Whereas US equipped Batista with tanks, guns and military aircrafts and missiles, Russia successfully warded off America’s onslaught on Cuba by equipping Fidel Castro with military tanks, guns, bombs, military aircrafts and advice. While this event unfolded in Cuba’s Bay of Pigs, the Cuban Missile Crisis also underscored the dangers of nuclear military competition in a world polarized along two antithetical centers of powers.

Catudal (1986, p. 139) argues out that by extension, Waltz maintains that it is the wide proliferation of power which is instrumental for the inculcation of peace. Waltz maintains that when countries apart from Russia and the US have at their disposal, nuclear weapons, there is an alternative center for power is formed, and this therefore reduces the galvanization of states along the two poles. This type of affair attenuates the berth for political patronage and subsequently diffuses tension. At the same time, Waltz sees the theory as being instrumental in entrenching world peace given that it serves a warning to developed but bellicose nations, the knowledge that a nation perceived underdog is armed with nuclear weapons to the teeth.

A good example to the above notion is the bombing of Hiroshima and Nagasaki by the US during the World War II which served the rest of the world powers such as Russia of the imminent power and danger of the US. Thus, the US entered the League of the Nuclear Military Power. The adoption of the above proposition which intimates the accordance of a less strict rule on nuclear proliferation is the main reason as to why there has never been forced intervention on rogue nations which are seen to contravene the NPT treaty- nations such as Israel, North Korea, India and Pakistan (Hardin 1995, p 91).

On the other hand, there are those such as John Mearsheimer who point out that the possession of nuclear weapons is not, cannot and will never serve as the guarantee to peace. Like Hans Morgenthau, Mearsheimer maintains that the warding off the danger of nuclear proliferation should portend the crafting of plans which are comprehensive enough to take cognizance of other elements and principles of existence such as human nature and state interests.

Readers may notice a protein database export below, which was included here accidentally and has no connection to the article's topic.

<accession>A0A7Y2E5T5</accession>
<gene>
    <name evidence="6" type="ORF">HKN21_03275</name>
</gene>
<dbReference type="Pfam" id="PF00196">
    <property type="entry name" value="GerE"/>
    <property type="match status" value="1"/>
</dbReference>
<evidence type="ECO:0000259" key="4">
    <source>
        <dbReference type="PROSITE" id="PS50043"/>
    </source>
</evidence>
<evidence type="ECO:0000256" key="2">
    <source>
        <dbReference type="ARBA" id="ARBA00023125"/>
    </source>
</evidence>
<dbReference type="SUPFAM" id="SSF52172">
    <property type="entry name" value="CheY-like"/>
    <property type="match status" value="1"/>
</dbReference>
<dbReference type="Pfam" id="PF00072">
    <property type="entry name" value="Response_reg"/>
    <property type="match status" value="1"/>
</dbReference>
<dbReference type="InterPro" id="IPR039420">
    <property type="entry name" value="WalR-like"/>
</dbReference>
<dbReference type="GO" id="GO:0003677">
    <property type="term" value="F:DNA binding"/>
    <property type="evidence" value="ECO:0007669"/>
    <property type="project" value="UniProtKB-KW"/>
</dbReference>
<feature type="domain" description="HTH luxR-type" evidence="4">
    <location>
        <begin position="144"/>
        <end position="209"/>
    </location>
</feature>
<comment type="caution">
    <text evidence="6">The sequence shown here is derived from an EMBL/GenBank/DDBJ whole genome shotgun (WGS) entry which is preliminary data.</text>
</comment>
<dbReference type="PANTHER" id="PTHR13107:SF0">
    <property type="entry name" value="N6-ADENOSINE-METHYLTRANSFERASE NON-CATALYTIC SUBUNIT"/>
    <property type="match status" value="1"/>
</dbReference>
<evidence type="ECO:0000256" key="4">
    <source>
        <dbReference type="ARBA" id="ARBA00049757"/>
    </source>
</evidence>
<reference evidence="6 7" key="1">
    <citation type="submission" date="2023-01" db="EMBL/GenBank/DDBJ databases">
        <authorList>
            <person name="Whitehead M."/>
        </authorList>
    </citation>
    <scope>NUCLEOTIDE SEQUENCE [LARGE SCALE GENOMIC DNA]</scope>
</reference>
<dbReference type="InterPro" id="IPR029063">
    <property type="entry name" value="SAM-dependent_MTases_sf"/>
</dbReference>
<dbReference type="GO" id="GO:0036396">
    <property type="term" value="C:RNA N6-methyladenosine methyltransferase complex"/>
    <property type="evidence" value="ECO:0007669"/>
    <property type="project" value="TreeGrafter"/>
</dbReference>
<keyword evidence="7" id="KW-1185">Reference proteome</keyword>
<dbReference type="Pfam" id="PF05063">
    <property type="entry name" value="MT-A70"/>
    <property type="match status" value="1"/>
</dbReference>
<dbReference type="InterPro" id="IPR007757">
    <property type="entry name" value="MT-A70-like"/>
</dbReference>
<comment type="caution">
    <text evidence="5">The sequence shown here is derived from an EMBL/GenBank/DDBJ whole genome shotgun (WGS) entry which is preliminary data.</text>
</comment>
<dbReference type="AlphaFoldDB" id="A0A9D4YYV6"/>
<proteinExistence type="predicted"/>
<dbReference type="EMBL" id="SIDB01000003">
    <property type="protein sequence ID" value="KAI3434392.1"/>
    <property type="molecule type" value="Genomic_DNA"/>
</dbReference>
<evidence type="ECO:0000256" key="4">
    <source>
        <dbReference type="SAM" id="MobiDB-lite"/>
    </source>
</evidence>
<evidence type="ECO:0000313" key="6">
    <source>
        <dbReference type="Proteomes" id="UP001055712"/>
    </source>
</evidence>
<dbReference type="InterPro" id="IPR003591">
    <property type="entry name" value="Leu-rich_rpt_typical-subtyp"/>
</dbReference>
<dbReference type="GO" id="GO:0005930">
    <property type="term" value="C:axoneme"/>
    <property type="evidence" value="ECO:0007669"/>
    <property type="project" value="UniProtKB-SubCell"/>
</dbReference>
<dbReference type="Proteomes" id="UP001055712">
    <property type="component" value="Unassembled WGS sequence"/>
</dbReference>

Going by Mearsheimer’s propositions, it becomes imperative that it be remembered that it is the failure by the international community to take to stock of the fact that human nature plays an important role in the enhancement of international diplomacy and/ or war which leads to the drawing up of international formulations which are not fully tenable.


Problems with the Existing Ideologies in the Literature Review

            There are pitfalls which remain extant in the theories aforementioned. In the first case, the neorealist theory on nuclear deterrence by stating how states operate only in manner and in ventures bereft of any threat to them underscores to a greater extent, the cause of exertion and ratification of policies which are akin to state interest.

This undermines the fact that logic and laws of the international community as enshrined in the UN charter have it that it is the Developed States such as America and Russia as Near Peer Competitors as the industrial, economic and military Superpowers which are to ensure responsibility over global safety, by the virtue that the genesis of the dangerous nuclear weapons can be traced back to them.  By emphasizing the importance of national interests, Waltz unconsciously makes a dereliction on the need for collective responsibility in international politics.

            In the same wavelength, the theory of Nuclear Weapons Non Realist Theory which goes against the grain of conventional knowledge by postulating that the control of the proliferation of weapons is not the panacea, but that on the contrary, that the proliferation of the nuclear weapons may be the triggering factor to the realization of peace is considered by political scientists such as Sarcusa (2008, p 78) as a long shot.  It is held by Sarcusa (Ibid, 155) that the concentration of nuclear weapons has the potency to spark off a Third World War at the slightest provocation.